Cherish life from source,let’s get purified water!
Reverse Osmosis, RO for short, is one of the most effective water filtration systems available on the market. Osmosis is the process by which water moves over a semi-permeable membrane in an attempt to equalize a solution or suspension.
Reverse osmosis uses pressure to push water back over the same semi-permeable membrane, leaving bacteria, chemicals, dirt and other particles on one side and a reservoir of pure water on the other side.
RO Water Plant
While the principles of reverse osmosis are easy to explain, this article will look at how specific RO Water Plants work in the home, businesses, and large-scale industry.
An RO water filtration system uses multiple semi-permeable membranes in a series to progressively remove more of the impurities from the water on each step. This produces some of the safest and best tasting water at the tap.
Raw Water Tank
In any filtration system, you have to have a consistent flow of water to ensure the water flows over the filtering materials and membranes at a consistent rate.
Good RO systems will utilize a raw water tank attached to a raw water pump in order to facilitate controllable water flow rates.
Raw Water Pump
In combination with the water tank, the raw water pump ensures that there is consistent flow through the filtration system.
The first stage of a four-step RO process is the pre-filter. This is a filter attached to the main water entry point. This filter is designed to prevent introduction of large contaminants into the system that will clog up the finer filters and membranes later in the process.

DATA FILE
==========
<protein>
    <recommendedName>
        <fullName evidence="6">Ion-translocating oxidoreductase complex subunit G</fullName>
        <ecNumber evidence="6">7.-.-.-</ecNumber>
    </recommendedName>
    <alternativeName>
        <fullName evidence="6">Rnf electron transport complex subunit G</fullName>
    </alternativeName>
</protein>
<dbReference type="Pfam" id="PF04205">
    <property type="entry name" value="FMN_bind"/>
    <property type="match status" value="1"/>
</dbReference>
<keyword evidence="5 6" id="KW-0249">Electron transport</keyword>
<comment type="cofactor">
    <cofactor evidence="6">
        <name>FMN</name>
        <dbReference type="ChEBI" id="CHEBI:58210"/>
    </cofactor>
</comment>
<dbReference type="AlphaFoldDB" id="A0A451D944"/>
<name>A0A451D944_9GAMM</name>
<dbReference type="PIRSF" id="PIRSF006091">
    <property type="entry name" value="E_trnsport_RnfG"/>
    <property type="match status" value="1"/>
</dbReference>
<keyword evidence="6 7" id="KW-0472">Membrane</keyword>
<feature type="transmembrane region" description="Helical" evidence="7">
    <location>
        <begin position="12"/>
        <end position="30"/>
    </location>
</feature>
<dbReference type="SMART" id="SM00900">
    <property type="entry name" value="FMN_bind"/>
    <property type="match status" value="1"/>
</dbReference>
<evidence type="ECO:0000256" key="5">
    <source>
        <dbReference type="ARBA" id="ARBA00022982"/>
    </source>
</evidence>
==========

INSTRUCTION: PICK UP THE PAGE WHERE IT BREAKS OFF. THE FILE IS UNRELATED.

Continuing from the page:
The pre-filter is often a sand filter, sand works better than charcoal at this stage because it can be in much larger particles, only filtering out the larger contaminants.
The Activated Carbon Filter
Carbon filters are also known as charcoal filters, and they are useful for filtering out many chemicals from water. While a pitcher with a built-in carbon filtration system is usually too fast to filter out much of the chloramines or chlorine, the carbon filter in a RO system takes longer to process the water and has more carbon that the water is filtered through.
The carbon filter stage is therefore essential to producing quality tasting water. Although there is some doubt as to the efficacy of carbon filters for removing chlorine and its compounds, most of those doubts come from filters that have neither as much carbon as an RO filter nor take as long for the water to filter through the carbon.
After the carbon filter, if there are any solutes within the water still, the water softener introduces Na and K ions which force more hard ions like Ca and Mg out of the solution.
This is desirable because Ca and Mg cause much of the corrosion and build up along pipes. Ca and Mg also make it difficult to rinse soap off, giving the feeling associated with hard water.
The final filter is fine activated carbon. This attempts to remove as much of the impurities as possible before sending the water through the RO membranes.
Precision filters can be rated for viruses and bacteria, so they function as a key part of any organization or home’s water safety plans.